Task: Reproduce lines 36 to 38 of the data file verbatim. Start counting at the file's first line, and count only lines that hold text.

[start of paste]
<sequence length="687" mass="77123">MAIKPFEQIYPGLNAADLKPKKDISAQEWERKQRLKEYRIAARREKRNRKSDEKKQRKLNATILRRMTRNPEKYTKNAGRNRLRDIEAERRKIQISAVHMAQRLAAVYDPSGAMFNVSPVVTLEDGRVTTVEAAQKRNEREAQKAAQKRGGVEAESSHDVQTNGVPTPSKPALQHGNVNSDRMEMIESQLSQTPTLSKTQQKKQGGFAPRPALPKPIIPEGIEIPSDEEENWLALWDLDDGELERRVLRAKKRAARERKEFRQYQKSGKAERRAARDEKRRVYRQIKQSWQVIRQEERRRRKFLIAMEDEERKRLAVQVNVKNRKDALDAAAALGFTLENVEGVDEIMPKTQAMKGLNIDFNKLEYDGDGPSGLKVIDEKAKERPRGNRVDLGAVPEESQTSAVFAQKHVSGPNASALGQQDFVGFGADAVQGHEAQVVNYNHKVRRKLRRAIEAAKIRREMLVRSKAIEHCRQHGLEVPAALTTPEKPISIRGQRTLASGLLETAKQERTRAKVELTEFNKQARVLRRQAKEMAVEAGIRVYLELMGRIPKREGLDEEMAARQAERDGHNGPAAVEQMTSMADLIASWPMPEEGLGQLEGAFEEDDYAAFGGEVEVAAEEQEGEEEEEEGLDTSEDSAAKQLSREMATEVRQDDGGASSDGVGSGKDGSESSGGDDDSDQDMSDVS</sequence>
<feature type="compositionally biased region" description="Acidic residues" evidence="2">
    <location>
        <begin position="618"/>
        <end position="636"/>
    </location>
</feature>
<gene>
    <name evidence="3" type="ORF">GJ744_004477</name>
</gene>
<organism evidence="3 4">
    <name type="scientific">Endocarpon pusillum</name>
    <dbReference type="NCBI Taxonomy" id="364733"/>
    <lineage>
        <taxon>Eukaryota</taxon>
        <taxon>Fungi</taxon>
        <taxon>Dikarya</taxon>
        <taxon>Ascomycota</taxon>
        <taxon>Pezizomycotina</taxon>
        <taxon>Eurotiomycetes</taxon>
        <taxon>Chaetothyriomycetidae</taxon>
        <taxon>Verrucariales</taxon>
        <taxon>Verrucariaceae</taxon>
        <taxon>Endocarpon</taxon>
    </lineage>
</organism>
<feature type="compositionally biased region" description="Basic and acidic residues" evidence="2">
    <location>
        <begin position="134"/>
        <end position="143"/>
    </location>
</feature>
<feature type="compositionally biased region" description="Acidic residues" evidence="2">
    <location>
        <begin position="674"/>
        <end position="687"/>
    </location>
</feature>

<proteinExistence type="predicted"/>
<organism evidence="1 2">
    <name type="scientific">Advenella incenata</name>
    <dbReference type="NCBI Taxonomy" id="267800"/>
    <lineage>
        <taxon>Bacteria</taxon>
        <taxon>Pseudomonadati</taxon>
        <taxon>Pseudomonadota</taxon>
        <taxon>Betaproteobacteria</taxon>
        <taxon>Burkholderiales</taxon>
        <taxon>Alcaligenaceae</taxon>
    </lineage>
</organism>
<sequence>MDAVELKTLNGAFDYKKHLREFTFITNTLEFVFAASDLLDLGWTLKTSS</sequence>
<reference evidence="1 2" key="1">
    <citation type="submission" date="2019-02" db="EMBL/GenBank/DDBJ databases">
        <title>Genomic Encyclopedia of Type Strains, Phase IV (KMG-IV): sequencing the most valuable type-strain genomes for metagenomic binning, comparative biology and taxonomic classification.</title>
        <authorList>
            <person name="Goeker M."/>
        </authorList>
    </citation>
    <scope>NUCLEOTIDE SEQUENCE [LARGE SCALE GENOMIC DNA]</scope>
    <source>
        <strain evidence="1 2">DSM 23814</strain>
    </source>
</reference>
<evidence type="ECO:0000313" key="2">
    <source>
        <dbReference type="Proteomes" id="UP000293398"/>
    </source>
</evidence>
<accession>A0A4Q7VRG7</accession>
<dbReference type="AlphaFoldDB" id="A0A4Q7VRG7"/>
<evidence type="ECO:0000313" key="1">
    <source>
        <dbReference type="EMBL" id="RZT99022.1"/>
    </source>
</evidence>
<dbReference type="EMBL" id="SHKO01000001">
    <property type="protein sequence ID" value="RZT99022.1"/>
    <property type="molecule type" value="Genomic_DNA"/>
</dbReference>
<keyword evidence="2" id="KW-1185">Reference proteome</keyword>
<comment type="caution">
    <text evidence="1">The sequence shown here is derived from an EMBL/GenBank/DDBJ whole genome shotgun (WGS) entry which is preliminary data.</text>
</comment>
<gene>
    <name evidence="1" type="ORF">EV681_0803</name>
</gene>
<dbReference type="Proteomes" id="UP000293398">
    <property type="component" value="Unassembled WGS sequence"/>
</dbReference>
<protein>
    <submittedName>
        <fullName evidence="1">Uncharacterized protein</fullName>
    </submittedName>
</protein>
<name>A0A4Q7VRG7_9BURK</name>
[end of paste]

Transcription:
        <end position="687"/>
    </location>
</feature>